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Weeping for Haiti

All of us have heard the horrific news filtering through from Haiti, a country that has already suffered far more than its fair share of misery over the past century. It is hard not to weep at the reports coming out--of anywhere from 100,000-500,000 dead, which would make this anywhere from the 2nd to the 15th-deadliest earthquake in history, but, considering Haiti's small size (1 million people) and terrible poverty, even the smaller number would probably make it proportionately the worst natural disaster ever to strike any nation in modern history (100,000-500,000 dead would be equivalent to 3.5-18 million dead in the US). The disaster has stricken high and low alike, demolishing the headquarters of the UN humanitarian mission and apparently wiping out most of its leaders, demolishing the National Cathedral and killing the Archbishop and many of his colleagues, and causing the collapse of the Parliament Building and Presidential Palace.

Pat Robertson, ever prone to massive public faux pases, said this morning that this quake is one more blow in the long curse Haiti has been suffering for the "deal with the devil" that they made in order to become free from French oppression in the 1830s, which surely ranks among the bizarrest and most tactless statements ever made on television. Of course, it is true that Haiti has long been "cursed," but not by divine retribution so much as human oppression, much of which the United States is squarely responsible (a brief account of some of the U.S.'s appalling actions in Haiti can be found in Paul Farmer's Pathologies of Power). Robertson's statement is simply the most extreme form of the kind of statement that we hear frequently from conservative evangelical leaders--excusing the actual human sins of the United States by blaming the suffering of our victims on divine retribution. Jeremiah would not have been impressed.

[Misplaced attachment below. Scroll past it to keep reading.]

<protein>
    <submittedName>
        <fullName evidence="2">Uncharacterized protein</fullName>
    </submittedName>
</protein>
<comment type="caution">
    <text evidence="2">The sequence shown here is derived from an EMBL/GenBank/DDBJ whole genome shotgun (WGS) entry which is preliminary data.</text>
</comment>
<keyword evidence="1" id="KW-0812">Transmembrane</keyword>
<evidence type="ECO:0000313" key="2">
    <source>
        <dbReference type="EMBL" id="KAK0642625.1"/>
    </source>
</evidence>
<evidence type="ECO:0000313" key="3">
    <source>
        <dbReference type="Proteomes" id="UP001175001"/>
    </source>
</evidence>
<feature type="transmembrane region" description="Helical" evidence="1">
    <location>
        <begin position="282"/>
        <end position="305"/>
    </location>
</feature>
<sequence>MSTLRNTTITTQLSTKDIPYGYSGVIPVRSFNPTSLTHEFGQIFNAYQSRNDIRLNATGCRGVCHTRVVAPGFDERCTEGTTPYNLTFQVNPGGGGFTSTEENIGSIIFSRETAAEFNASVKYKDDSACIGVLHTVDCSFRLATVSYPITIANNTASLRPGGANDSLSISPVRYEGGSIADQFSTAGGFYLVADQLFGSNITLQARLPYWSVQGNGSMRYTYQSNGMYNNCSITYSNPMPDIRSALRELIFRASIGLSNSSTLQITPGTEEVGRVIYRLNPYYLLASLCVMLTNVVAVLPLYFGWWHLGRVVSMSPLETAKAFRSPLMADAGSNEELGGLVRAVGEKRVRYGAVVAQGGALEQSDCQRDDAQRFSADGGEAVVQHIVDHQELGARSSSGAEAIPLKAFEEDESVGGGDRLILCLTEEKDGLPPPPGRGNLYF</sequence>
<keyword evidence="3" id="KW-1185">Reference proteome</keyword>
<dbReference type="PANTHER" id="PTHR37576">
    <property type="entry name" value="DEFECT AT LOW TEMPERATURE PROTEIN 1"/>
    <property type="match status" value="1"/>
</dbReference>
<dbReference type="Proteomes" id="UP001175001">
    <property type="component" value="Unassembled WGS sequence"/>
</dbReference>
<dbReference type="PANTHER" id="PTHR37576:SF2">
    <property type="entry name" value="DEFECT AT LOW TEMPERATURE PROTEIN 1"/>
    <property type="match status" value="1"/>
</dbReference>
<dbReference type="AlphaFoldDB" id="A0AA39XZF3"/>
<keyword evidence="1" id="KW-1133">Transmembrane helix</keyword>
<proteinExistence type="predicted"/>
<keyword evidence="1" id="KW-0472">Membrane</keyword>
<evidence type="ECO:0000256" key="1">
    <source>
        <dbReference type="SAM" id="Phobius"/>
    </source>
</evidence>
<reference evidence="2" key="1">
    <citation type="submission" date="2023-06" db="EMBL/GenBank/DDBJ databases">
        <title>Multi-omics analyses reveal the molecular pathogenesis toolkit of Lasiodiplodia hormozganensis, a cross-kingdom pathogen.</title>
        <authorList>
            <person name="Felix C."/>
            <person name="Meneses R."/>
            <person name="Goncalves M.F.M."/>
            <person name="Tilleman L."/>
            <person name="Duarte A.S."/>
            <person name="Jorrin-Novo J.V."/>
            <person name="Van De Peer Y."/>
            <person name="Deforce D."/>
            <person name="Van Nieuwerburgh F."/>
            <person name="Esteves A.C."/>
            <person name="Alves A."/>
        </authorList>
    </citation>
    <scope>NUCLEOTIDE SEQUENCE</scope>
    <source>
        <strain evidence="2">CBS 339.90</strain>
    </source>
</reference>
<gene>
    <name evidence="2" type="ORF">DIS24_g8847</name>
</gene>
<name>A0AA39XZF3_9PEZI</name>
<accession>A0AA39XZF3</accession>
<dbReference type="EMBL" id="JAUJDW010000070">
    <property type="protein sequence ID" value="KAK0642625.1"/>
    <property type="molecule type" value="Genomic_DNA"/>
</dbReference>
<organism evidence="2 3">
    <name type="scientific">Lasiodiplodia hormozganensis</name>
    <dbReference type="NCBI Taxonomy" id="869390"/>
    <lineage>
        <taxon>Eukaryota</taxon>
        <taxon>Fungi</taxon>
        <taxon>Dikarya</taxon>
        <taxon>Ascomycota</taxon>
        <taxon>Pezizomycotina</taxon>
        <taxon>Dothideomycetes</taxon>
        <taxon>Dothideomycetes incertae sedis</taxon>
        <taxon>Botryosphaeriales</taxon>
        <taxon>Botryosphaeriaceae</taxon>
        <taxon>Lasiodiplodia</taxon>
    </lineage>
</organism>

Obama has pledged "an all-out rescue and humanitarian effort, adding that the U.S. commitment to its hemispheric neighbor will be unwavering." Let us hope that he means it, and that we use this opportunity to atone for some of our past sins against Haiti.

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